Publication date: 
Earlier this year, the North Atlantic Treaty Organization (NATO) identified quantum technologies as one of seven technology priorities it and its partners in other countries would like to address. In the Czech Republic, individual quantum technologies are currently at various stages of readiness, ranging from mere theory, to laboratory experiments, to tested prototypes, to commercially available products.

Since 2018, CTU in Prague together with DefSec Innovation Hub has been organising discussion forums, round tables and workshops to introduce the Czech Army to the possibilities of using quantum technologies for military purposes. Topics discussed include, for example, quantum radars, quantum cryptography, or quantum telemetry. This is a very complex issue, which first requires a detailed discussion focused on technical possibilities on the one hand, and military requirements on the other. "In this respect, we are several years ahead of our alliance partners, who are only now starting to educate on quantum technologies," says Dr Kristina Soukupová, President of the DefSec Innovation Hub.

Quantum principles can potentially offer a range of technologies and improvements. From quantum computers, suitable for cryptanalysis, simulation, optimisation or machine learning, for example, to quantum networks suitable for quantum key distribution or precise time synchronisation, to quantum sensors such as quantum inertial navigation, quantum antennas and magnetic sensors capable of underground or underwater threat detection.

Based on the activities of the CTU in Prague, the DefSec Innovation Hub was approached directly by NATO Allied Command Transformation to help with the outreach of quantum technologies to the entire Alliance. "To do this, we are using scientists from CTU who are already communicating with NATO in this regard. The Czech Republic has a huge potential in the field of quantum technologies and we want to show that we can combine great experts with visionaries from the Czech Army to work with this very complex topic," said Dr. Kristina Soukupová.

"We would like to help prevent unpleasant future technological surprises through basic technical knowledge. And direct our support towards research and development of quantum technologies for defence," said doc. Vojtěch Petráček, Rector of CTU in Prague.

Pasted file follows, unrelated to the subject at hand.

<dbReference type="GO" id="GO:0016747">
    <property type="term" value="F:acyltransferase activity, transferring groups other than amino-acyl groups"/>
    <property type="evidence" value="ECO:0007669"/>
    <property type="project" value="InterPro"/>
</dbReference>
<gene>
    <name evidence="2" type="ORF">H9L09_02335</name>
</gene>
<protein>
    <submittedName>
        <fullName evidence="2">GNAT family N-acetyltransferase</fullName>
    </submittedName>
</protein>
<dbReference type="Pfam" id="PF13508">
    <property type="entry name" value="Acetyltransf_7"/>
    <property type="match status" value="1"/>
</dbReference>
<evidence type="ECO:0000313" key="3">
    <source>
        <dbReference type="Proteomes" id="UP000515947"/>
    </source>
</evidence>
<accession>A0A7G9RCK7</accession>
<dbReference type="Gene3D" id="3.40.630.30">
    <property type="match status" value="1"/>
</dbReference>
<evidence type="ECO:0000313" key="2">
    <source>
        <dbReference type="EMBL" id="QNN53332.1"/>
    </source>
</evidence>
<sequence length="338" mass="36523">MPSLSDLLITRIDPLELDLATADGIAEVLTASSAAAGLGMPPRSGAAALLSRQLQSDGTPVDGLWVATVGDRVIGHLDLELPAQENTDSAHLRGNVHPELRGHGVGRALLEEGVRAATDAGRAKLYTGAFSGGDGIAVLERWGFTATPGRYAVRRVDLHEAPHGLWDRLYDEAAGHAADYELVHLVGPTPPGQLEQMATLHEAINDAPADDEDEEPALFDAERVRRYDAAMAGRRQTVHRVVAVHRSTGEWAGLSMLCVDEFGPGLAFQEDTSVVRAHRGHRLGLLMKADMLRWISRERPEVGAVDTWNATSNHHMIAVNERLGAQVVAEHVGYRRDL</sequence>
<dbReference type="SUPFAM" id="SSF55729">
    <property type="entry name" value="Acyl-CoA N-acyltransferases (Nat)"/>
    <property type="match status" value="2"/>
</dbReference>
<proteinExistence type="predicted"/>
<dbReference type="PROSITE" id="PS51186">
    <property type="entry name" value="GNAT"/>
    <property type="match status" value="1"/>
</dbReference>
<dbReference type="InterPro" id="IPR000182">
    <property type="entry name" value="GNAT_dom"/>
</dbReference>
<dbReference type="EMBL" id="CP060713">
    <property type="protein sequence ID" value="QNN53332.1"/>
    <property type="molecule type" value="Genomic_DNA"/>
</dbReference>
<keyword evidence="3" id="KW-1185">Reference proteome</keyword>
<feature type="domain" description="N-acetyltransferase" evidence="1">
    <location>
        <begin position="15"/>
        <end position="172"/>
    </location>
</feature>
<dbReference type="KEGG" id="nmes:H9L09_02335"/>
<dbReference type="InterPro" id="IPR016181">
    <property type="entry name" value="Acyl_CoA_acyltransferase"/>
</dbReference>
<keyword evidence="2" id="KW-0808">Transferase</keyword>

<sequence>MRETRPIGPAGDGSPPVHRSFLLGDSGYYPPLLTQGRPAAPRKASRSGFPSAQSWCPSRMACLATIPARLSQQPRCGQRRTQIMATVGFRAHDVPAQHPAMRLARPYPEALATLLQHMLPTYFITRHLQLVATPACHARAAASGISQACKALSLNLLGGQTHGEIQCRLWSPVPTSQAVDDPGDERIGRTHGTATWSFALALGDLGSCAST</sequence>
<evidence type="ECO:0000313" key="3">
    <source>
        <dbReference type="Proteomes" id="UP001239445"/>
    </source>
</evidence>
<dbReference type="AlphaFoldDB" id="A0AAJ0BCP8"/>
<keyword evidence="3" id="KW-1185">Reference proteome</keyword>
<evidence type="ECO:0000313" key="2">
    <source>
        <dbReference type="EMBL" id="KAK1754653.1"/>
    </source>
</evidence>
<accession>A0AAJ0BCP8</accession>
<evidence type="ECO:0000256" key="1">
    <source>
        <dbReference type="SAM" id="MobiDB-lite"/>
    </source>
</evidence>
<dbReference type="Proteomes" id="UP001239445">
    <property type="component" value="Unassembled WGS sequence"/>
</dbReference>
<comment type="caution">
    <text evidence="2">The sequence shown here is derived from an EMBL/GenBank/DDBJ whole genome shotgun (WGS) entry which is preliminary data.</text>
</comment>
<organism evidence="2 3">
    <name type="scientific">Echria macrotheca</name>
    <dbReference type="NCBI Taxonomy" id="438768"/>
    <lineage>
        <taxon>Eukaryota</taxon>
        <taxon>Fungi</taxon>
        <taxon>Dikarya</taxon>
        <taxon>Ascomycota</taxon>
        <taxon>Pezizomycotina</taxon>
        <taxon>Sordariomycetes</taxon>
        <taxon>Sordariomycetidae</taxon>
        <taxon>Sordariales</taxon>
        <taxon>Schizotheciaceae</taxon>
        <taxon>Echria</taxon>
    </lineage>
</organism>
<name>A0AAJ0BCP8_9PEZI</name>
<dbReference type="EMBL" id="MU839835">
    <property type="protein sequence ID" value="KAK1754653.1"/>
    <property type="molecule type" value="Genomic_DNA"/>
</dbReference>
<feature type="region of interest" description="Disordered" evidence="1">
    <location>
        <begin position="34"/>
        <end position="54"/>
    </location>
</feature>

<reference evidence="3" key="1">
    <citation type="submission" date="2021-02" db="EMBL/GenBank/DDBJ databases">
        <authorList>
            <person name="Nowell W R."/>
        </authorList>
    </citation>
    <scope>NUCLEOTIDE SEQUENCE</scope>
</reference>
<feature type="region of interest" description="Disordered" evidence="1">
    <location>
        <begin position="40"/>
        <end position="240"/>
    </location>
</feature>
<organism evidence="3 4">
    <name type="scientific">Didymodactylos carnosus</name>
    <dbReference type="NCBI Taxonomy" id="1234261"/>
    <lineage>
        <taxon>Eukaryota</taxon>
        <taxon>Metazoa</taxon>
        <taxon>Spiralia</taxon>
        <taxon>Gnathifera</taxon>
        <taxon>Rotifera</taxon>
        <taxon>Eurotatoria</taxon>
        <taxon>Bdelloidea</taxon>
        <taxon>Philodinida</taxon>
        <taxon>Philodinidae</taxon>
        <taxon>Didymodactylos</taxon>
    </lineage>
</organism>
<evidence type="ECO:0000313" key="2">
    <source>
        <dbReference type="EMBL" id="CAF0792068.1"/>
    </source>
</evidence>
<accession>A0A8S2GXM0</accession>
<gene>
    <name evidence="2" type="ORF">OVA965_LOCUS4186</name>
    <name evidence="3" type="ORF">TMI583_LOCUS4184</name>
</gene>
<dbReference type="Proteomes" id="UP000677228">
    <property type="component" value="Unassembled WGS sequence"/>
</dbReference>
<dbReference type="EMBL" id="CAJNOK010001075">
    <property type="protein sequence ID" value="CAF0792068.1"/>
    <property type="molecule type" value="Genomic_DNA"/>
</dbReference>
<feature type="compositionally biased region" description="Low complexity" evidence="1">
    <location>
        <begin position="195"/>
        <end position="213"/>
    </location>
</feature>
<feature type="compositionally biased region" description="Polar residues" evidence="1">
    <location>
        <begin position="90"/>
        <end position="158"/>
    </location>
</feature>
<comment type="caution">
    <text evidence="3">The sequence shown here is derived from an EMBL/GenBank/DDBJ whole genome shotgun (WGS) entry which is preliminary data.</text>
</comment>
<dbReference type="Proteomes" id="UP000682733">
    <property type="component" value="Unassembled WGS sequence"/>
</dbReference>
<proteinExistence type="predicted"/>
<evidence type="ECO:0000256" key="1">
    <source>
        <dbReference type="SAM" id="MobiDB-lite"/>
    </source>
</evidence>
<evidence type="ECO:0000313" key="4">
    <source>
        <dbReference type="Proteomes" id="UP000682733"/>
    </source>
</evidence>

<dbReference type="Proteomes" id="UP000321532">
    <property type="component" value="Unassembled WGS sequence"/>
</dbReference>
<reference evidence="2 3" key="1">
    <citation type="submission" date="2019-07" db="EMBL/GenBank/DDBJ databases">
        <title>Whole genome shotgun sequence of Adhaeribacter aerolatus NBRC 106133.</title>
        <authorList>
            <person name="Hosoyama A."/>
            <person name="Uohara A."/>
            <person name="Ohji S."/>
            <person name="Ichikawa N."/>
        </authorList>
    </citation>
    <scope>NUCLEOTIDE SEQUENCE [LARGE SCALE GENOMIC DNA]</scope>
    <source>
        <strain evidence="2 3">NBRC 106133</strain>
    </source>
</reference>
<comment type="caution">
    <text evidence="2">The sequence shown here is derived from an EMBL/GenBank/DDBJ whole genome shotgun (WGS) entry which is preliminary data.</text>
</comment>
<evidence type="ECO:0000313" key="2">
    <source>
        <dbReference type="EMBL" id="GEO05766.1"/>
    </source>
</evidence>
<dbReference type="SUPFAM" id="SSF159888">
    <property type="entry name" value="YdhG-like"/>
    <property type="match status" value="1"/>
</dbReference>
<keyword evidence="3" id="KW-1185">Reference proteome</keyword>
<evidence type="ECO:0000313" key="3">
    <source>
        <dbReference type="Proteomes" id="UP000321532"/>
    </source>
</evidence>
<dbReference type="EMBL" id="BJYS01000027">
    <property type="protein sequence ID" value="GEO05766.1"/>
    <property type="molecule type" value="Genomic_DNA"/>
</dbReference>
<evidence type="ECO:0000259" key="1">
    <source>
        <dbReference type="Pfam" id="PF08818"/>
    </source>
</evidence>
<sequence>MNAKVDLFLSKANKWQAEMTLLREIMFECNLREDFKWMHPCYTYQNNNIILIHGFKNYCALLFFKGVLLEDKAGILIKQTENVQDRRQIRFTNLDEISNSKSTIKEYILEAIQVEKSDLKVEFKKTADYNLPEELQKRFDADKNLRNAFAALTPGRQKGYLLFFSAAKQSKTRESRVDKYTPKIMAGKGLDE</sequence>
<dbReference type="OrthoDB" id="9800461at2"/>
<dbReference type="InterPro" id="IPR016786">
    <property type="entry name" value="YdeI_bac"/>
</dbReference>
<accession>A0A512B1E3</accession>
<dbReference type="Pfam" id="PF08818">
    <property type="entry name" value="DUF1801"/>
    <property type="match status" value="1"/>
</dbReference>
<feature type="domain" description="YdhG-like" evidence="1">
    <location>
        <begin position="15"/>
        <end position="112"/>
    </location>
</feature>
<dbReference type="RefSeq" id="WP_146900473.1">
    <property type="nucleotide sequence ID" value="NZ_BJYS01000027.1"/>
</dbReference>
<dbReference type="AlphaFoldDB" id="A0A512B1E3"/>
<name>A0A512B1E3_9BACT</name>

"Although quantum technologies today appear to be the stuff of science fiction, their practical application is a matter for the near future. I am convinced of their application in the modern warfare arena, especially in areas such as information systems, communications and sensor devices," says Colonel J.T., a member of the Ministry of Defence's Communications and Information Systems Section.

Dr. Michal Křelina from the Faculty of Nuclear Sciences and Physical Engineering (FJFI) adds: "For some quantum technologies, it is good to explain how things really are. For example, quantum radar in the microwave region is practically unfeasible for military purposes. For quantum computers, it will be a few years before they are really useful for defence, but it is already possible to start creating quantum algorithms and software solutions. Quantum antennas, for example, also have enormous potential. In general, this is a young and very dynamic field that can bring many surprises and interesting applications."

CTU through the FJFI also participates in building the Czech National Quantum Infrastructure. This will ensure extremely secure communication for critical national infrastructure and its secure connection abroad. The project is implemented by the Cybersecurity Hub consortium, FJFI, the Faculty of Informatics of Masaryk University, the Faculty of Science of Palacký University in Olomouc and IT4Innovations of the University of Mining and Metallurgy - Technical University of Ostrava. For details see the press release.


Contact person: 
Kristina Soukupová, Ph.D.
+420 603 262 428